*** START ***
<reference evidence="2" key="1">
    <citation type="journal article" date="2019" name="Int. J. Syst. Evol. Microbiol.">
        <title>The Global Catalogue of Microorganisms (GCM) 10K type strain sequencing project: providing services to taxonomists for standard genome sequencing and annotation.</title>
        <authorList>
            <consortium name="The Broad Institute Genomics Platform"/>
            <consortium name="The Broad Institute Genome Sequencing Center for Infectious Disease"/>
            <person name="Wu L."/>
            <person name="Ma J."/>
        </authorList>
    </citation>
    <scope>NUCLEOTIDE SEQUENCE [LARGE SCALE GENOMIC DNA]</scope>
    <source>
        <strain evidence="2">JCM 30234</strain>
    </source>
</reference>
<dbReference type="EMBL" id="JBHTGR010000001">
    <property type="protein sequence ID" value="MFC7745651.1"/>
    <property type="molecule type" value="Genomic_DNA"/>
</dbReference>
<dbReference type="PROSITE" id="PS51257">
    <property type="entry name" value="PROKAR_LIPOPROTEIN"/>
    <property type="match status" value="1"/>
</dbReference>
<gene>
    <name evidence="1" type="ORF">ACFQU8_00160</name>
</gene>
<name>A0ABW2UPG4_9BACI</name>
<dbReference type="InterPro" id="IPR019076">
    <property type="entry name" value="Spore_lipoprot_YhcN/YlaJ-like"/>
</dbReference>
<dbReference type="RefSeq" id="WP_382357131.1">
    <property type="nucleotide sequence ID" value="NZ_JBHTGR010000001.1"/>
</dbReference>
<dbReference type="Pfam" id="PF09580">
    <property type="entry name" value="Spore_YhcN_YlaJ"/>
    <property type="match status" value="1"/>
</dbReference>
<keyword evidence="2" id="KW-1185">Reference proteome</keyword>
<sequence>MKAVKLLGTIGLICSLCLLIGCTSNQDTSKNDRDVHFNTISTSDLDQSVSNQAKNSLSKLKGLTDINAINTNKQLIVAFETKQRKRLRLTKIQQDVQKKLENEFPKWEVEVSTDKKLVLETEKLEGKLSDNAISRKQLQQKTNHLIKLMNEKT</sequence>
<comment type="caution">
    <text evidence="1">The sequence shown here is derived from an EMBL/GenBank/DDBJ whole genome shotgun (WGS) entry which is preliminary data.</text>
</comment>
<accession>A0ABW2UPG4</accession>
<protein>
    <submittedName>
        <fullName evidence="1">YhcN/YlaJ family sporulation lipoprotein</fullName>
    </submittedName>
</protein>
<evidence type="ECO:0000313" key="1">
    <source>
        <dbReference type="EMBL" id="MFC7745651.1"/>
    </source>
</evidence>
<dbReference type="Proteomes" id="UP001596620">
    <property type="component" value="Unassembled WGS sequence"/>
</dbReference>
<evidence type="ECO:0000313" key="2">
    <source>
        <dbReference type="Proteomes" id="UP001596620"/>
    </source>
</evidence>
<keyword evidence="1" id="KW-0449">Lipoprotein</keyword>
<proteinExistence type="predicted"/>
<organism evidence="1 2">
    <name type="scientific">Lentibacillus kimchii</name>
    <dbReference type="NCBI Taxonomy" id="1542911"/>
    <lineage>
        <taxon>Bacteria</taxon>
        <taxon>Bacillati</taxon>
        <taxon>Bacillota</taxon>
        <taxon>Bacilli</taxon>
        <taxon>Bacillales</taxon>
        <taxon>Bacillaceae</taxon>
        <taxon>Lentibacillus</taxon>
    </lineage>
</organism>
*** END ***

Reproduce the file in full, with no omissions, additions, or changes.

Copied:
<reference evidence="2" key="1">
    <citation type="journal article" date="2019" name="Int. J. Syst. Evol. Microbiol.">
        <title>The Global Catalogue of Microorganisms (GCM) 10K type strain sequencing project: providing services to taxonomists for standard genome sequencing and annotation.</title>
        <authorList>
            <consortium name="The Broad Institute Genomics Platform"/>
            <consortium name="The Broad Institute Genome Sequencing Center for Infectious Disease"/>
            <person name="Wu L."/>
            <person name="Ma J."/>
        </authorList>
    </citation>
    <scope>NUCLEOTIDE SEQUENCE [LARGE SCALE GENOMIC DNA]</scope>
    <source>
        <strain evidence="2">JCM 30234</strain>
    </source>
</reference>
<dbReference type="EMBL" id="JBHTGR010000001">
    <property type="protein sequence ID" value="MFC7745651.1"/>
    <property type="molecule type" value="Genomic_DNA"/>
</dbReference>
<dbReference type="PROSITE" id="PS51257">
    <property type="entry name" value="PROKAR_LIPOPROTEIN"/>
    <property type="match status" value="1"/>
</dbReference>
<gene>
    <name evidence="1" type="ORF">ACFQU8_00160</name>
</gene>
<name>A0ABW2UPG4_9BACI</name>
<dbReference type="InterPro" id="IPR019076">
    <property type="entry name" value="Spore_lipoprot_YhcN/YlaJ-like"/>
</dbReference>
<dbReference type="RefSeq" id="WP_382357131.1">
    <property type="nucleotide sequence ID" value="NZ_JBHTGR010000001.1"/>
</dbReference>
<dbReference type="Pfam" id="PF09580">
    <property type="entry name" value="Spore_YhcN_YlaJ"/>
    <property type="match status" value="1"/>
</dbReference>
<keyword evidence="2" id="KW-1185">Reference proteome</keyword>
<sequence>MKAVKLLGTIGLICSLCLLIGCTSNQDTSKNDRDVHFNTISTSDLDQSVSNQAKNSLSKLKGLTDINAINTNKQLIVAFETKQRKRLRLTKIQQDVQKKLENEFPKWEVEVSTDKKLVLETEKLEGKLSDNAISRKQLQQKTNHLIKLMNEKT</sequence>
<comment type="caution">
    <text evidence="1">The sequence shown here is derived from an EMBL/GenBank/DDBJ whole genome shotgun (WGS) entry which is preliminary data.</text>
</comment>
<accession>A0ABW2UPG4</accession>
<protein>
    <submittedName>
        <fullName evidence="1">YhcN/YlaJ family sporulation lipoprotein</fullName>
    </submittedName>
</protein>
<evidence type="ECO:0000313" key="1">
    <source>
        <dbReference type="EMBL" id="MFC7745651.1"/>
    </source>
</evidence>
<dbReference type="Proteomes" id="UP001596620">
    <property type="component" value="Unassembled WGS sequence"/>
</dbReference>
<evidence type="ECO:0000313" key="2">
    <source>
        <dbReference type="Proteomes" id="UP001596620"/>
    </source>
</evidence>
<keyword evidence="1" id="KW-0449">Lipoprotein</keyword>
<proteinExistence type="predicted"/>
<organism evidence="1 2">
    <name type="scientific">Lentibacillus kimchii</name>
    <dbReference type="NCBI Taxonomy" id="1542911"/>
    <lineage>
        <taxon>Bacteria</taxon>
        <taxon>Bacillati</taxon>
        <taxon>Bacillota</taxon>
        <taxon>Bacilli</taxon>
        <taxon>Bacillales</taxon>
        <taxon>Bacillaceae</taxon>
        <taxon>Lentibacillus</taxon>
    </lineage>
</organism>